The weirdest fabrics ever used on Project Runway
Project Runway, that reality television fashion stalwart, subscribes fully to the important tenet that fashion is about making hot people look as silly as possible. And in the multiple series we’ve seen so far, we’ve borne witness to some fabrics that are going to blow your mind.
Project Runway’s first season on Lifetime saw a resurgence in creativity in show concepts – and with that came entire garments constructed from newsprint. Headlines, papier mâché and some seriously inky fringe. Plus – as an added bonus - everyone smelled of fish and chips.
Ah, the joys of weaving organic material into a bra. Season two, episode nine, harnessed the power of flowers in flowing dresses, leading us to hope that none of the models suffered from hay fever. One vigorous sneeze, and the whole runway would be one bouquet of naked.
Episode one of season one saw the designers invited to produce clothing out of materials found in a Manhattan grocery store, and Austin rose magnificently to the challenge with a dress constructed entirely from the useless green husky bits of corn. What happened to all the corn, you ask? We may never know.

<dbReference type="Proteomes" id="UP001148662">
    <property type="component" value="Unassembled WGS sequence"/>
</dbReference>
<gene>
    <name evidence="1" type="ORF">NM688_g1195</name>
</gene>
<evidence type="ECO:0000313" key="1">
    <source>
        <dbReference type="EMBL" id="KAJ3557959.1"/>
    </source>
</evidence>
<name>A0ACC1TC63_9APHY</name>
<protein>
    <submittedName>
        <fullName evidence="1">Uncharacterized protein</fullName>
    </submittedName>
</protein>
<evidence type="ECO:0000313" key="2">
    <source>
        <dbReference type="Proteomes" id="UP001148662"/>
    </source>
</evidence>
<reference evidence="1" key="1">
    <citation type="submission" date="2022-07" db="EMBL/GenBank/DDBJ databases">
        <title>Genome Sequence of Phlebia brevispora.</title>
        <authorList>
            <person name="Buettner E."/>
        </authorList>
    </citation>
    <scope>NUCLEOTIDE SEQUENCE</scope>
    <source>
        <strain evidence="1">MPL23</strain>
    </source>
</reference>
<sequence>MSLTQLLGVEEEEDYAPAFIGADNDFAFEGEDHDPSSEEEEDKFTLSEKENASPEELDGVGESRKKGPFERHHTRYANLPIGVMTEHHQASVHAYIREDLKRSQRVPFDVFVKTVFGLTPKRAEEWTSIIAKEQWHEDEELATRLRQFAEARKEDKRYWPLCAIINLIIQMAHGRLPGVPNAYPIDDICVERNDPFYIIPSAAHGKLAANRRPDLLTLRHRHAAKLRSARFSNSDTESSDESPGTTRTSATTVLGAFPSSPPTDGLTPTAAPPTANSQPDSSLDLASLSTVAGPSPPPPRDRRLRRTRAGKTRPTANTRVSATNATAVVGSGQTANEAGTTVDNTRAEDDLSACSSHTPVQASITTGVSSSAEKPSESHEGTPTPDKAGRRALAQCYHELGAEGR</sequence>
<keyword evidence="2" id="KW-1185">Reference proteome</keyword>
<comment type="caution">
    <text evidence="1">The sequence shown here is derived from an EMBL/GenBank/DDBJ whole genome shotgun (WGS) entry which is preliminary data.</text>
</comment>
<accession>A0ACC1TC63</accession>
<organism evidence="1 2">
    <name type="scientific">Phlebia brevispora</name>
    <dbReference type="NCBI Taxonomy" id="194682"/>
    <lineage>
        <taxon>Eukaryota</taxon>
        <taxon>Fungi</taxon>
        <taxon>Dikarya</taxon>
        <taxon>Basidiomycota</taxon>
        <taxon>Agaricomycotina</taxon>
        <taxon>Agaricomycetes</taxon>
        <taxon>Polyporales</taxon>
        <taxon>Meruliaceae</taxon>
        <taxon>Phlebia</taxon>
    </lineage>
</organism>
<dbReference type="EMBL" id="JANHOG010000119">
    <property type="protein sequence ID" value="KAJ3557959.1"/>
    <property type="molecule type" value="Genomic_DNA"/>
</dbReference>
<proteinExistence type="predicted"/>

Never before had a whole viewing audience coveted a coat constructed from bits of car – but then, no one before Season 5’s Korto Momolu had ever thought to weave tawny seat belts into a masterpiece. Fashionable, and safety conscious.
Is there anything less fashionable than a literal sack of potatoes? No. And yet, in Series 7, there it was, marching down the runway masquerading as a mini skirt.
Season 10; the contestants were charged with using candy to make their creations. One word: sticky.
Models are rumoured to survive on not much more than strong coffee and packets of cigarettes – so this season 3 homage to their primary source of sustenance really just makes sense.
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